Continue in the Faith #1847

21 And when they had preached the gospel to that city and made many disciples, they returned to Lystra, Iconium, and Antioch, 22 strengthening the souls of the disciples, exhorting them to continue in the faith, and saying, “We must through many tribulations enter the kingdom of God.” (Acts 14:21–22, NKJV)

The gospel makes disciples. And, disciples need strengthening to “continue in the faith” (Col. 2:6-7). The reason for exhortation to continue in the faith is given in verse 22 – there are many tribulations through which disciples must pass to “enter the kingdom of God.” Would someone please explain why strengthening the souls of the disciples for these tribulations is necessary if their entrance into heaven is already settled? In other words, if the eternal inheritance of Christians cannot be jeopardized, then why exhort them to continue in the faith? Why the need for strength in the face of tribulations, if entrance into the eternal kingdom can never be endangered? The truth is we can become weak. It is possible for Christians to turn back to sin and no longer continue “in the faith” (2 Pet. 2:20-22; Gal. 5:7). Let us hear and heed the Spirit’s exhortation to “be even more diligent to make your call and election sure, for if you do these things you will never stumble; for so an entrance will be supplied to you abundantly into the everlasting kingdom of our Lord and Savior Jesus Christ” (2 Pet. 1:10-11). You will face pressures as a disciple of Christ. Be brave, be strong. Your entrance into the eternal kingdom is certain as you “continue in the faith.”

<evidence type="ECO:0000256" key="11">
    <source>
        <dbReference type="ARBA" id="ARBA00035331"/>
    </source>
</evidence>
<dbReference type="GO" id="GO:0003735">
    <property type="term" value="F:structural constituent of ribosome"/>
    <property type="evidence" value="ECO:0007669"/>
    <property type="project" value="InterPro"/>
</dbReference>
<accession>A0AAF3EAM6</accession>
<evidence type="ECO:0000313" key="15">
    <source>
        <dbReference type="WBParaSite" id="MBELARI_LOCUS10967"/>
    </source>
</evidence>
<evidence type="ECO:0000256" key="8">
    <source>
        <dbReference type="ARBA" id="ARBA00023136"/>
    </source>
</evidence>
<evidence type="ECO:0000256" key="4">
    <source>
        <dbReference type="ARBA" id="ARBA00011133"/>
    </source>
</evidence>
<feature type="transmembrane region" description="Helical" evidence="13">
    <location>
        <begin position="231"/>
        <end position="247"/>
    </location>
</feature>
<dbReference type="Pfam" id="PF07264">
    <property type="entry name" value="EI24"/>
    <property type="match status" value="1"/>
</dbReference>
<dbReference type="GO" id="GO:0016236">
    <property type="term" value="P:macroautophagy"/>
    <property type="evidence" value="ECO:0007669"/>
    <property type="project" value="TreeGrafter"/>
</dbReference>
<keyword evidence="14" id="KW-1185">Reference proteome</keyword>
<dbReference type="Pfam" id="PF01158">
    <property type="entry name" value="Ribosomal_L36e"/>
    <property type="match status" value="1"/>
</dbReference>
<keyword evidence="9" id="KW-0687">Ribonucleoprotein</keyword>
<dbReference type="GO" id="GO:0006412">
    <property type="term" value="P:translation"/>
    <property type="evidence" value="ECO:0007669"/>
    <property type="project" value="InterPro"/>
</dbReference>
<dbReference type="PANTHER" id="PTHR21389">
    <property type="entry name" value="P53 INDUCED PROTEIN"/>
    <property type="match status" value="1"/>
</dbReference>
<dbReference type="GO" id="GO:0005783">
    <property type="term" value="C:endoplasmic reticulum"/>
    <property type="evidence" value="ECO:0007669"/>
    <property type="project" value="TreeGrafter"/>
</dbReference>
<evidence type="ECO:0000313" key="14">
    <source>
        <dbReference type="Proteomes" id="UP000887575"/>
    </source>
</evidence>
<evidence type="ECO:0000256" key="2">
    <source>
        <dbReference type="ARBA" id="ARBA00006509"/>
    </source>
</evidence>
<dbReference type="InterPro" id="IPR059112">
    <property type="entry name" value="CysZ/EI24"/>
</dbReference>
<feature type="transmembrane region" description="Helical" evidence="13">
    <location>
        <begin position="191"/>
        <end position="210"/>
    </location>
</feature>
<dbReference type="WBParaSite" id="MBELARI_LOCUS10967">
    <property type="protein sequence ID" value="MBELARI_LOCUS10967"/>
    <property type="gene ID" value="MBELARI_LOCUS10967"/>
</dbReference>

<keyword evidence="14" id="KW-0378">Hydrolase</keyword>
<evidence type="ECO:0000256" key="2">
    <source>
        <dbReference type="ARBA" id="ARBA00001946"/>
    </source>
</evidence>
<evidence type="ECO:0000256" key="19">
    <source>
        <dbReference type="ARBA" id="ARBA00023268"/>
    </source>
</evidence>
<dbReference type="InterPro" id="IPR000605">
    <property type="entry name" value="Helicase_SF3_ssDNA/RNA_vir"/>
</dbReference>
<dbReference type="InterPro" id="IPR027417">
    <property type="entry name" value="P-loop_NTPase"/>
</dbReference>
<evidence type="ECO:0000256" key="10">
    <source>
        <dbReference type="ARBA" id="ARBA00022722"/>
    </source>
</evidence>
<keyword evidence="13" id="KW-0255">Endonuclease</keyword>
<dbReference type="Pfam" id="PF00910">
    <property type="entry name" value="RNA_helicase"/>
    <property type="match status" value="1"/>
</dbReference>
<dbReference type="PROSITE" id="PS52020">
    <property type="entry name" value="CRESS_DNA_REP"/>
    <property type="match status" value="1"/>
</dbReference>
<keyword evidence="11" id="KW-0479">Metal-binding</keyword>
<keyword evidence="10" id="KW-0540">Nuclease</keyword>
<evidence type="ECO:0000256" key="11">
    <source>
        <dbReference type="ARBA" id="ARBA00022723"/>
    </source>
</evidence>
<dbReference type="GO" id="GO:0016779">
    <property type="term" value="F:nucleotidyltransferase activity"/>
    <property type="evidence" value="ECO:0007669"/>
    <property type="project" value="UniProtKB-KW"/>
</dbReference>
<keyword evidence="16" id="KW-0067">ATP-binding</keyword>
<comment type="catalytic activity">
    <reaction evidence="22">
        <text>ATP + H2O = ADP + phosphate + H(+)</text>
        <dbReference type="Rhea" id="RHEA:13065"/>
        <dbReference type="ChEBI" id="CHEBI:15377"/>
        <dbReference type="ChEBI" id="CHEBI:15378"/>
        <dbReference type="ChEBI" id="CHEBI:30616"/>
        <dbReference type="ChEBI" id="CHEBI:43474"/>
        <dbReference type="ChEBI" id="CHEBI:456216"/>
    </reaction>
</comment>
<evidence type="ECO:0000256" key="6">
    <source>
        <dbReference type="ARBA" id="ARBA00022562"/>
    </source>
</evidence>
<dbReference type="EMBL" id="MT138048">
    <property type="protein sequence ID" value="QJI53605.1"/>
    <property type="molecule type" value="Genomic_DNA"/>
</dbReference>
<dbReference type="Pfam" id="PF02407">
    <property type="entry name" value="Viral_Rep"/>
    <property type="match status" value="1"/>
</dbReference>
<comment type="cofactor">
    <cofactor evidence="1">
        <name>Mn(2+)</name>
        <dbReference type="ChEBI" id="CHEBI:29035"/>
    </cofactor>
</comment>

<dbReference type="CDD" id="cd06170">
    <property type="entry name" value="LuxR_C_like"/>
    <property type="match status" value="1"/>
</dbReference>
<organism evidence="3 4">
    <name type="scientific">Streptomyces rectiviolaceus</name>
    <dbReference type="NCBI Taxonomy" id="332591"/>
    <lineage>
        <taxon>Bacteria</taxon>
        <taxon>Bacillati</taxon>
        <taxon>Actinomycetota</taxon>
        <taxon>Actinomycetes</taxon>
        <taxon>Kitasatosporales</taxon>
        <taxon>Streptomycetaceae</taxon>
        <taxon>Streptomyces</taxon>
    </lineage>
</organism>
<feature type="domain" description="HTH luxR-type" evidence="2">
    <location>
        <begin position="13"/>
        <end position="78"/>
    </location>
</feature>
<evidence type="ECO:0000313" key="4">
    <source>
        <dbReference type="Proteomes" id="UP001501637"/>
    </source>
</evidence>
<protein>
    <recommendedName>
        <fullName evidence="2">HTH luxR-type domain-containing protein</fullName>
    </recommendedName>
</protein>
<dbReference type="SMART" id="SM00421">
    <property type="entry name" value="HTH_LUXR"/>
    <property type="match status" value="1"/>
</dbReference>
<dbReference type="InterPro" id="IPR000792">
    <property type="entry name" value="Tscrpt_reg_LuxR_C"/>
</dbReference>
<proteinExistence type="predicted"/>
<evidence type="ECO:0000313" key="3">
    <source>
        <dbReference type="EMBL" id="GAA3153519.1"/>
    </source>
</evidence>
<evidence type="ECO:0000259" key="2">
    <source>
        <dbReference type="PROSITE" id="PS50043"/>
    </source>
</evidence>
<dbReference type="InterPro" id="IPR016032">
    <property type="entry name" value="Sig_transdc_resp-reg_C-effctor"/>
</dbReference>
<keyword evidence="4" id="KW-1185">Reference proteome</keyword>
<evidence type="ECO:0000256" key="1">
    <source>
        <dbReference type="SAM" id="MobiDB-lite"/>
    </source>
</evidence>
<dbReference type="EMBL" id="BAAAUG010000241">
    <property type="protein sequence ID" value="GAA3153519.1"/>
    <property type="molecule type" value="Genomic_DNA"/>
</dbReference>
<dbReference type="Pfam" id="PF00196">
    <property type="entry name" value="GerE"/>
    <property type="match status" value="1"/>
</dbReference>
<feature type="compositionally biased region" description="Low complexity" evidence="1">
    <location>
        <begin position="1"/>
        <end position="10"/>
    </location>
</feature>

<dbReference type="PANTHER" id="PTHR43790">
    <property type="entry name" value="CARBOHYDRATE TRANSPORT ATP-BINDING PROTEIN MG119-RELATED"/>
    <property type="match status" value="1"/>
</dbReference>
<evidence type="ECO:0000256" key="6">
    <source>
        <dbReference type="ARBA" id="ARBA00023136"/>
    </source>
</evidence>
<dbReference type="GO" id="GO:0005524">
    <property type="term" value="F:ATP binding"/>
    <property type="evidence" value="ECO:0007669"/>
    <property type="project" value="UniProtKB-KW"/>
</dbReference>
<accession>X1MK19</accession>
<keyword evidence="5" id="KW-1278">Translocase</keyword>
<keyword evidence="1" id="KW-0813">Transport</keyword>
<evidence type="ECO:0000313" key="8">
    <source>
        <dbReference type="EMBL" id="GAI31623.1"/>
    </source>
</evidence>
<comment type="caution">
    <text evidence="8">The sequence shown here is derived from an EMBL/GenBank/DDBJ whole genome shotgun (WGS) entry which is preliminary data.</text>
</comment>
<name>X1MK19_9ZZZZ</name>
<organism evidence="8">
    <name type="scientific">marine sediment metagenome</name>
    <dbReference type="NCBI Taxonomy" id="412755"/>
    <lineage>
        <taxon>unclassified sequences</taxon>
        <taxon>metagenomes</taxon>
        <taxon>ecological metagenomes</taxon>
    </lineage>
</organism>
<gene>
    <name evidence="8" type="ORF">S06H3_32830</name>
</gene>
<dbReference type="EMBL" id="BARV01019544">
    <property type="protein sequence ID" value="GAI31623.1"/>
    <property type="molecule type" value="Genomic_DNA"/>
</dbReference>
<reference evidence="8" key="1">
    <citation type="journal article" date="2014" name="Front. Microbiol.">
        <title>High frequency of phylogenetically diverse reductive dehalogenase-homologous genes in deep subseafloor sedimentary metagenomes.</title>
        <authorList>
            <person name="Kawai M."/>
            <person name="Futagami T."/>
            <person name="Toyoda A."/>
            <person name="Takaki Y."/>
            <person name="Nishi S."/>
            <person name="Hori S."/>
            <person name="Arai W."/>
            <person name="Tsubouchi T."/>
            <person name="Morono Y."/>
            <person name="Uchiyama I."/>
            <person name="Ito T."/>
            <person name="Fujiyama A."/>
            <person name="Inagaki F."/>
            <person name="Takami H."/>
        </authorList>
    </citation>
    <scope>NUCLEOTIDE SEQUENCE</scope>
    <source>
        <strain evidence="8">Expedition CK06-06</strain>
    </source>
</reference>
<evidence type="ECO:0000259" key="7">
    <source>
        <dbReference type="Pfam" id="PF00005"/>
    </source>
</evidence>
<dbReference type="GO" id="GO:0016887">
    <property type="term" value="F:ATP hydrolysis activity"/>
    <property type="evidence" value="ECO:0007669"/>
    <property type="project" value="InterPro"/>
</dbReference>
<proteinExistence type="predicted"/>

“Some will depart from the faith” #1813

1 Now the Spirit expressly says that in latter times some will depart from the faith, giving heed to deceiving spirits and doctrines of demons, 2 speaking lies in hypocrisy, having their own conscience seared with a hot iron, 3 forbidding to marry, and commanding to abstain from foods which God created to be received with thanksgiving by those who believe and know the truth. (1 Timothy 4:1–3, NKJV)